The Scottish Government is currently consulting the public about what a policy to enable Scotland to become a Good Food Nation should contain. You will find the consultation form at https://www.google.co.uk/url?sa=t&rct=j&q=&esrc=s&source=web&cd=1&ved=2ahUKEwiG7cy7w5DhAhUgURUIHTpiBn4QFjAAegQIBBAB&url=https%3A%2F%2Fconsult.gov.scot%2Ffood-and-drink%2Fgood-food-nation%2F&usg=AOvVaw3ZCvWBcYUV3xqY1106VyX7

The consultation consists of 4 somewhat obscure ‘questions’ :

1     To what extent do you agree with the framework proposals for Ministers and public authorities to prepare statements of policy, have regard to them in the exercise of relevant functions, and report on implementation, with regard to international obligations and guidance?

2    Whilst we do not plan to require all sectors to prepare statements ofpolicy on food, they do all have a role to play in achieving our Good Food Nation ambition. To what extent do you agree that Government should encourage and enable businesses in particular to play their part? 

3   To what extent do you agree with the proposed approach to accountability of Scottish Ministers and specified public authorities? 

 4  To what extent do you agree with the proposal for targeted legislation relevant to specific policy areas as an alternative to a single piece of legislation? 

Even so , we think it is really important for us to respond before the consultation closes on March 29th. If you can find the time to fill in the questionnaire it is really important to make express your viewpoint on this key issue.

Our response is set out below. Feel  free to cut and paste our text if you want to in making your own responses.

Question 1          Agree

A Right to Food bill and accompanying Guidance could embed best practice in the way we grow, supply and cook our food. It could also change the culture of food in Scotland, make us a country where no-one is hungry, where we care about all those involved and where we all celebrate and enjoy our food. For this to happen the Government and public bodies must listen and work with everyone involved including allotmenteers and community growers.

Question 2        Agree

To succeed in making Scotland a Good Food Nation, we need everyone who has a role in food to play their part . We need ro encourage greater co-ordination and participation at local level.  For example, people can acquire the interest and skills in growing through allotments and community gardens and then if they wish,  progress to the commercial and social enterprises such as market gardens. For such connections to work there must be clear channels for information exchange and skills development.

Question 3       Strongly disagree

Reporting only to the Parliament and Scottish Ministers will not ensure Scotland becomes a Good Food Nation. Government’s plans and reports should be reviewed and monitored  by an independent statutory body that can demand action.  The local authorities have a duty under Part 9 (allotments) of the Community Empowerment (Scotland) Act 2015 to write a Food Growing Strategy (FGS). However the approach to developing an FGS is not necessarily being incorporated into policies relating to health, well being, the environment and education. A statutory body would ensure authorities effectively measured their progress and acted to bring about the fundamental changes in practice that are required in this area.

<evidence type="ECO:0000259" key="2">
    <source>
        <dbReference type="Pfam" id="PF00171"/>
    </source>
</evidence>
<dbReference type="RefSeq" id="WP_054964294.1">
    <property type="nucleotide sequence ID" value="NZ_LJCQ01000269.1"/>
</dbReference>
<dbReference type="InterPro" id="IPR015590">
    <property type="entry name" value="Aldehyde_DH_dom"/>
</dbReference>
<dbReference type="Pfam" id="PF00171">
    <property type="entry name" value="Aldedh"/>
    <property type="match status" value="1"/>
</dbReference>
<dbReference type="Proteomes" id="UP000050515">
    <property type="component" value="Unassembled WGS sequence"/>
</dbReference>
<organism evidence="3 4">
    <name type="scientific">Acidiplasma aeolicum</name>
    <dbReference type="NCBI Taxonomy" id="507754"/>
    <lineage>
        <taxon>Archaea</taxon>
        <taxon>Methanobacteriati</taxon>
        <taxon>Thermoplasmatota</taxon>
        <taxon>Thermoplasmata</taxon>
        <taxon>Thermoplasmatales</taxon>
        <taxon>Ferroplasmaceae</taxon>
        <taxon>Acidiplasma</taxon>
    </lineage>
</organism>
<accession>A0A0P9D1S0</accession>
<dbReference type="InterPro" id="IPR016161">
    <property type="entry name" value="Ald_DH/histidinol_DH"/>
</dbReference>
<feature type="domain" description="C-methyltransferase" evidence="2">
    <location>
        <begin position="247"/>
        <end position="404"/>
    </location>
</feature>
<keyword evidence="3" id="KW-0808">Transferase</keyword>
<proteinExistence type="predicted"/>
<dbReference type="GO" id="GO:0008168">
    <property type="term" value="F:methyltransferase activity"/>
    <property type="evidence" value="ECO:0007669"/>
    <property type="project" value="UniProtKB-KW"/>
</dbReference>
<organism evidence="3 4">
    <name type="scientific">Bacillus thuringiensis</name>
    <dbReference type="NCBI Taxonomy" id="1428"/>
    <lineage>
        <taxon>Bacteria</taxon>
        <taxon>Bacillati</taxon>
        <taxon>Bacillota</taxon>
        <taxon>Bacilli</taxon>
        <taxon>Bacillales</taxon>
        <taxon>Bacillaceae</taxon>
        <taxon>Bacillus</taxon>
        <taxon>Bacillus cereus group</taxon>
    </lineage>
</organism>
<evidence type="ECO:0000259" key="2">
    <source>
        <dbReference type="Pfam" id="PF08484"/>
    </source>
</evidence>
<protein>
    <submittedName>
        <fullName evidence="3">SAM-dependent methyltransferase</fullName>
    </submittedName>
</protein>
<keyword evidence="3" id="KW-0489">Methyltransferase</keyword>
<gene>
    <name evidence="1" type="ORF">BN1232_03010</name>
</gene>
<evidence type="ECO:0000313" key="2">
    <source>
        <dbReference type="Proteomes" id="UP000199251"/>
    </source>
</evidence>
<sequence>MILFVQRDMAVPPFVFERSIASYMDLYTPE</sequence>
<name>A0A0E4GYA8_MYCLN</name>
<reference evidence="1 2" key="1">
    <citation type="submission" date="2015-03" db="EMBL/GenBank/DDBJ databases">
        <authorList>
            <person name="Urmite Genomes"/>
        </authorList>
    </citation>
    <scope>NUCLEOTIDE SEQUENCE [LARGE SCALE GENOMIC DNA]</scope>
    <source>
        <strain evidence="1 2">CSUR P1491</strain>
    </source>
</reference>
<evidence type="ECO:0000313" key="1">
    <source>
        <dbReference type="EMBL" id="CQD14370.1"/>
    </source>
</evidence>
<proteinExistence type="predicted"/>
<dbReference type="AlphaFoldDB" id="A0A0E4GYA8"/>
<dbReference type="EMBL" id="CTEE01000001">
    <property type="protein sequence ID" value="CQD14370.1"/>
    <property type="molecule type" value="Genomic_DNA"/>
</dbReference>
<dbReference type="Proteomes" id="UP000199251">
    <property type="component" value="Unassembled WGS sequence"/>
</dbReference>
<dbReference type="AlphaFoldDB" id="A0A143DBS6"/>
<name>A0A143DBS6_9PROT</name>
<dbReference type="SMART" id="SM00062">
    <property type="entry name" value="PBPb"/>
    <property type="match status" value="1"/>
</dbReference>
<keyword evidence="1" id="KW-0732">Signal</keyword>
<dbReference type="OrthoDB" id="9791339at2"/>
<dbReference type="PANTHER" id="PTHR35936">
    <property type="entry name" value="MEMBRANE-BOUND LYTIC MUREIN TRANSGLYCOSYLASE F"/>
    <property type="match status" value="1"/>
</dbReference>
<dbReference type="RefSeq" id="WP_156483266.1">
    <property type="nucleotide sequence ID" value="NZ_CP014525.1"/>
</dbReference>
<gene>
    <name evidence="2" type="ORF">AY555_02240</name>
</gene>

Question 4     Disagree

The Good Food Nation Bill should establish a legislative framework with social justice and the right to food at its heart. Such a legislative framework should guide subsequent targeted legislation. Food growing makes a contribution to all fields of government, it is fundamental to our quality of life. Targeted legislation should  ensure local food growing is integrated on all relevant policy areas including planning, health, land reform, biodiversity, circular economy, social inclusion and community integration.

Composting Workshop 

Jan McDonald will be following up the session on soil with a practical workshop on composting. This will take place at Springburn Gardens, Springburn Road, G21 1UX starting at 3 pm on Sunday April 7th..


Veg of the Month and Other Matters



Purple Sprouting Broccoli 

A very hardy plant that provides you with fresh greens when little else is available. First referred to in 1724 by the curator of the Apothecaries’ Garden at Chelsea as the “Italian asparagus”, purple sprouting broccoli is a worthy addition to the Scottish allotment. Patience is necessary, planted in mid-summer it is only in early spring the following year that the purple shoots appear.

1) Sow in early April in a tray of compost. 2)Let seeds germinate in the greenhouse or indoors. 3) Put the seedlings in a pot when the first true leaves appear. 4) Plant out the young plants in the ground in May
5) Plant them firmly 12/15” apart with 24” between rows 6) Add pelleted chicken manure  or fish, blood & bone (as advised on packs). 7) Put netting over the plants to save them from bird and butterfly attack. Start cutting the spears when they appear in the spring.

The ABC of Vegetables published by the Ministry of Food in 1948 recommends a steam-boil method of cooking with just enough salted water to prevent burning. After 10-15 minutes your patience will be rewarded. A white or cheese sauce is another possibility, but, with just a sprinkling of salt and a knob of butter this is a tasty early spring dish. (from Christine Forde and Denis Barrett)

Other Matters

1     On March 7th we had a very interesting talk packed with the latest ideas about how best to care for your soil and ensure its productivity. Jan’s input sparked a lot of useful discussion.  You will find the Handouts from Jan on the Events page in the Calendar for 2019.

2      The draft minutes of the business meeting that followed are on the Resources page as is Sandy’s latest report.

3       New site contacts for Germiston and Berridale have been added to the Table of Sites on the Sites page.

4        An early date for your diary – next season’s Potato Day will take place on Sunday Feb 23rd at the Reidvale Community Centre.

5       Don’t forget we’re looking for you to give us your nominations for Veg of the Month for April!